Subject: Kenya update from the Graces
Date: January 3, 2008 4:59:36 AM EST
Please pray for Kenya. Much of the country is in turmoil following last week’s contested presidential election. Many have been killed. Many more have been injured and their homes destroyed. The disruption appears to be worse than at any time since the country’s independence in the 1960s. Most Kenyans cherish democracy and find it hard to comprehend the turmoil that has followed the elections. We are safe, but many are not.
Here in Kisumu, Kenya’s third largest city, most of the shops and businesses along the main road have been destroyed and looted. Many are now burned-out hulks, and looters are pulling metal for scrap out of what little structure remains. The transportation network has been
disrupted so many goods are no longer distributed. Queues are long to buy flour where people still can. Food and fuel are hard to come by. Cell phone air time has been sold out in Kisumu and elsewhere, so most people cannot even use their phones. There are also severe shortages in Uganda of fuel and other goods that reach that country through Kenya.
We had gone out of town for the election and following days to the Friends mission in Kaimosi, where things remain calm. With us were three visitors from the U.S.: Eden’s mother Lisa, sister Wendy and friend Chandra. Yesterday morning we returned to Kisumu. After a long queue at the airport we managed to secure three of the last four remaining seats for the day from Kisumu to Nairobi. Our visitors flew to Nairobi last evening and from there managed to board flights last night heading back to the U.S.
Last night plans were being made for most of the remaining Americans in Kisumu, including us, to leave this morning at 5am in a convoy with an armed escort to the Uganda boarder, to proceed to Jinja and stay there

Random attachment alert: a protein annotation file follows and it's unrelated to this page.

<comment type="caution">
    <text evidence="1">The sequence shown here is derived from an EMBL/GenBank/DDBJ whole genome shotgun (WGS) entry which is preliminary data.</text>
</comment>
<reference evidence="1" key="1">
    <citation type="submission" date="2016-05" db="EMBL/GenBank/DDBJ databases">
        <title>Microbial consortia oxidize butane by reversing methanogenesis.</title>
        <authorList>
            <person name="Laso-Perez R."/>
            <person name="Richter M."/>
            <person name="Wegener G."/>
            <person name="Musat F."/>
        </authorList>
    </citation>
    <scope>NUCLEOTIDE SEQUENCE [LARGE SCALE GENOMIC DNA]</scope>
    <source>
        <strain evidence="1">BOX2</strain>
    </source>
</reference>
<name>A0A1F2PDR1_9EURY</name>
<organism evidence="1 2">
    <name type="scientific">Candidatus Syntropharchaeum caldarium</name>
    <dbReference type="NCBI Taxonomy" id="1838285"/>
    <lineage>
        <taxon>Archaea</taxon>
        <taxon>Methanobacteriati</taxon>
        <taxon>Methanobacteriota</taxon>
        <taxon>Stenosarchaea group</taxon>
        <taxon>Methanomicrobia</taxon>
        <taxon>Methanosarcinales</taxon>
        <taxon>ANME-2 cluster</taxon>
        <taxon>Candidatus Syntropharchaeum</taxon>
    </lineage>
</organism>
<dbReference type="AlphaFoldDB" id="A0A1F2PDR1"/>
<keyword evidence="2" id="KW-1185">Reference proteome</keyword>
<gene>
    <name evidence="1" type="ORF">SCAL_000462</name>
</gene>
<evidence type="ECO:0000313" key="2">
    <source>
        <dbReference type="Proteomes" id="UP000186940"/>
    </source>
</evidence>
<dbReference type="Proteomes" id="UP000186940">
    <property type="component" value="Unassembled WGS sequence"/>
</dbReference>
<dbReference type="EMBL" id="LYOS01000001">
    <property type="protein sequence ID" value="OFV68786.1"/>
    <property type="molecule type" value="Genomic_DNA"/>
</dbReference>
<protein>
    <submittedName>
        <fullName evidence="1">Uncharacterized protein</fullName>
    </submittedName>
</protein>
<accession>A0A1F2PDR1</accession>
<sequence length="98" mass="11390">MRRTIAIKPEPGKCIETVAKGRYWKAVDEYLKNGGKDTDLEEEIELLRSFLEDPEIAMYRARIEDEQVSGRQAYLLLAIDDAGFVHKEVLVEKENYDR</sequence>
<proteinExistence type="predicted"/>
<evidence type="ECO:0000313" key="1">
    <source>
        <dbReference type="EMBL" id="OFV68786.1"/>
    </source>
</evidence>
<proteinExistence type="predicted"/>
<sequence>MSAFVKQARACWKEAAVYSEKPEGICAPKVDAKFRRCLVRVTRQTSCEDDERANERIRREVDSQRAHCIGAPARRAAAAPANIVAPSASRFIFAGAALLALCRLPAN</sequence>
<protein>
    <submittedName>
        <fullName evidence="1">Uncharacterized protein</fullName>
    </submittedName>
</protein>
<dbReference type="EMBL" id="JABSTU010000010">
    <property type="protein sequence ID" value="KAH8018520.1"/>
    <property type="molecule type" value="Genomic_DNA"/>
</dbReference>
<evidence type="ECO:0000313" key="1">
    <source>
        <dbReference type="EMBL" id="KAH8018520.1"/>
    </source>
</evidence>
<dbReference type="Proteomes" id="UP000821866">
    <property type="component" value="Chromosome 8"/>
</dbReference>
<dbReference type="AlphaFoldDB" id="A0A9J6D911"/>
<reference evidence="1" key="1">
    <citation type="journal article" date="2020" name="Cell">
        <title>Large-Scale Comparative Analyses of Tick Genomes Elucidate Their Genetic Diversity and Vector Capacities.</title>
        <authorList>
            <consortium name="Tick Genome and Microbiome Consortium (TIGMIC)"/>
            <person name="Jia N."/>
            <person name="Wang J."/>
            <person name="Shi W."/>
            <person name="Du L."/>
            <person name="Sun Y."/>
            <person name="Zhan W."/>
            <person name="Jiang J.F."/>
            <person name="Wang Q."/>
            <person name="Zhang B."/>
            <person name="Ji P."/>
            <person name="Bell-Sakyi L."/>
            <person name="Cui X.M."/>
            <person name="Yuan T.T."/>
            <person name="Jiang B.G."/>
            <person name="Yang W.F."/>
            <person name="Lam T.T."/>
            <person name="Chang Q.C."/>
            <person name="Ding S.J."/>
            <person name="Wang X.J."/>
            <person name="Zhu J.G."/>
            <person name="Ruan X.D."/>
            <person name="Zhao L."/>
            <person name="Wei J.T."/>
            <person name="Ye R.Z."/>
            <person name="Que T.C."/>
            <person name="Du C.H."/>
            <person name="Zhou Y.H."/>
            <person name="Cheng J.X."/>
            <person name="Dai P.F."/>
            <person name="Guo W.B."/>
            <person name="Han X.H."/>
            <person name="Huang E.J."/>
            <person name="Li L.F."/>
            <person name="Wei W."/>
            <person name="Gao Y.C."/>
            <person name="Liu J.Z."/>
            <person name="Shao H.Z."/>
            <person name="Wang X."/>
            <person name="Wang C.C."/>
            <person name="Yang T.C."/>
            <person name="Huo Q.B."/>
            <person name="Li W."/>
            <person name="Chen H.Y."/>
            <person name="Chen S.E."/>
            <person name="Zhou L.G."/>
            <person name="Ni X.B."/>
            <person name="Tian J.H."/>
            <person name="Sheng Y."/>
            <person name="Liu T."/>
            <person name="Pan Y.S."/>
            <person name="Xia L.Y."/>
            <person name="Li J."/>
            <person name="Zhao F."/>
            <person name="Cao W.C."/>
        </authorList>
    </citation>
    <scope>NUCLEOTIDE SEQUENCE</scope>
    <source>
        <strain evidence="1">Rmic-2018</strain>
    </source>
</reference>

until things are calmer in Kisumu. As we were packing to leave, plans changed six times during the night with the result that the trip was called off. We are presently in our house in the safest part of town. If things get less safe, we have an offer to stay a few blocks away in a high-security compound for U.S. government employees. We are not
worried for our own safety. The Embassy is sending someone tomorrow to hold a “town hall” meeting for all American citizens in Kisumu, which will hopefully be an opportunity to share ideas about safety in the days ahead. We feel blessed to be part of such a caring community in
The opposition leader Raila Odinga–whom many believe rightly won the presidency but had it stolen through election fraud–has called for a large rally today in the nation’s capital Nairobi. The Kenyan police have declared it illegal and have promised to block it as they did an attempted rally earlier this week. We expect some sympathetic action to happen here in Kisumu, which is Raila’s home base of support.
We have secured adequate food (much of it purchased in the Kaimosi area.) We somehow managed to find an open gas station and got a full tank of diesel fuel yesterday on our arrival in Kisumu. We were able to get some cash from a bank yesterday with our ATM card. One of our guests purchased some Internet air time for us at the Nairobi airport last night before leaving and relayed the codes back to us, so we should have Internet connectivity for a while. If the U.S. citizens in Kisumu need to be evacuated, we expect to be included in those plans.
The Embassy is sending someone tomorrow to hold a “town hall” meeting for all American citizens in Kisumu, which will hopefully be an opportunity to share ideas about safety in the days ahead. We feel blessed to be part of such a caring community in Kisumu.
We are planning to leave shortly, to spend the day with our American friends in the high-security compound. Depending on how the day progresses, we may also stay there one or more nights. Please pray that Kenyans are not shooting Kenyans today in the country’s capital, and
that a spirit of peace may come to the rest of Kenya as well.
We appreciate your prayers and many email messages of concern and support. We’re sorry this is a generic reply to so many of your heart-felt personal messages, but we are trying to conserve our Internet connection in case we can’t get more air time. Please know that we are so heartened to hear from you all, and to know that you are thinking of us. We are not afraid, and hope you can replace worry with
Jim, Eden, Isaiah and Jesse
Eden Grace’s Report from Kenya